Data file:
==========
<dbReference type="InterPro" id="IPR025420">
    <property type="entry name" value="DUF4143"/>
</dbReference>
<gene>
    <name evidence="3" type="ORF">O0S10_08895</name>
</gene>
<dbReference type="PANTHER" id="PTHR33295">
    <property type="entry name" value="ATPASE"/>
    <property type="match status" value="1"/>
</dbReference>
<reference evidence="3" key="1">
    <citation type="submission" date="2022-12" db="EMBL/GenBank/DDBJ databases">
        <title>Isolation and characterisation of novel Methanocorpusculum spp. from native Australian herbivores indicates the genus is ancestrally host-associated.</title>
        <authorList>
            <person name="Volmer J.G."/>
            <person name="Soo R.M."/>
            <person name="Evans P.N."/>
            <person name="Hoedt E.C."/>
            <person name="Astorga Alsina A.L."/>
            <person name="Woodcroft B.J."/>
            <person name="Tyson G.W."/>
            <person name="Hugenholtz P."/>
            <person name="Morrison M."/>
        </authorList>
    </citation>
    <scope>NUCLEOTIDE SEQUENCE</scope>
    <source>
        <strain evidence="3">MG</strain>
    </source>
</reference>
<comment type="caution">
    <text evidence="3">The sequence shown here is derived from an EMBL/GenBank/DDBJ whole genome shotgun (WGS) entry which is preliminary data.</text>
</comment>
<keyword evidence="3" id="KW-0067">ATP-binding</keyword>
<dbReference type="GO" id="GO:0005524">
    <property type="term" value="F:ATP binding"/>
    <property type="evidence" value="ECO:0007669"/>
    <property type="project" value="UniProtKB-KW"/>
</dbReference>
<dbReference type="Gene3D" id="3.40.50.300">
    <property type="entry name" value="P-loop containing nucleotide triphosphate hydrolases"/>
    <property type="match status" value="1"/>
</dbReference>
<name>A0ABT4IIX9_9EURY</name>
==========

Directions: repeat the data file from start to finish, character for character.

<dbReference type="InterPro" id="IPR025420">
    <property type="entry name" value="DUF4143"/>
</dbReference>
<gene>
    <name evidence="3" type="ORF">O0S10_08895</name>
</gene>
<dbReference type="PANTHER" id="PTHR33295">
    <property type="entry name" value="ATPASE"/>
    <property type="match status" value="1"/>
</dbReference>
<reference evidence="3" key="1">
    <citation type="submission" date="2022-12" db="EMBL/GenBank/DDBJ databases">
        <title>Isolation and characterisation of novel Methanocorpusculum spp. from native Australian herbivores indicates the genus is ancestrally host-associated.</title>
        <authorList>
            <person name="Volmer J.G."/>
            <person name="Soo R.M."/>
            <person name="Evans P.N."/>
            <person name="Hoedt E.C."/>
            <person name="Astorga Alsina A.L."/>
            <person name="Woodcroft B.J."/>
            <person name="Tyson G.W."/>
            <person name="Hugenholtz P."/>
            <person name="Morrison M."/>
        </authorList>
    </citation>
    <scope>NUCLEOTIDE SEQUENCE</scope>
    <source>
        <strain evidence="3">MG</strain>
    </source>
</reference>
<comment type="caution">
    <text evidence="3">The sequence shown here is derived from an EMBL/GenBank/DDBJ whole genome shotgun (WGS) entry which is preliminary data.</text>
</comment>
<keyword evidence="3" id="KW-0067">ATP-binding</keyword>
<dbReference type="GO" id="GO:0005524">
    <property type="term" value="F:ATP binding"/>
    <property type="evidence" value="ECO:0007669"/>
    <property type="project" value="UniProtKB-KW"/>
</dbReference>
<dbReference type="Gene3D" id="3.40.50.300">
    <property type="entry name" value="P-loop containing nucleotide triphosphate hydrolases"/>
    <property type="match status" value="1"/>
</dbReference>
<name>A0ABT4IIX9_9EURY</name>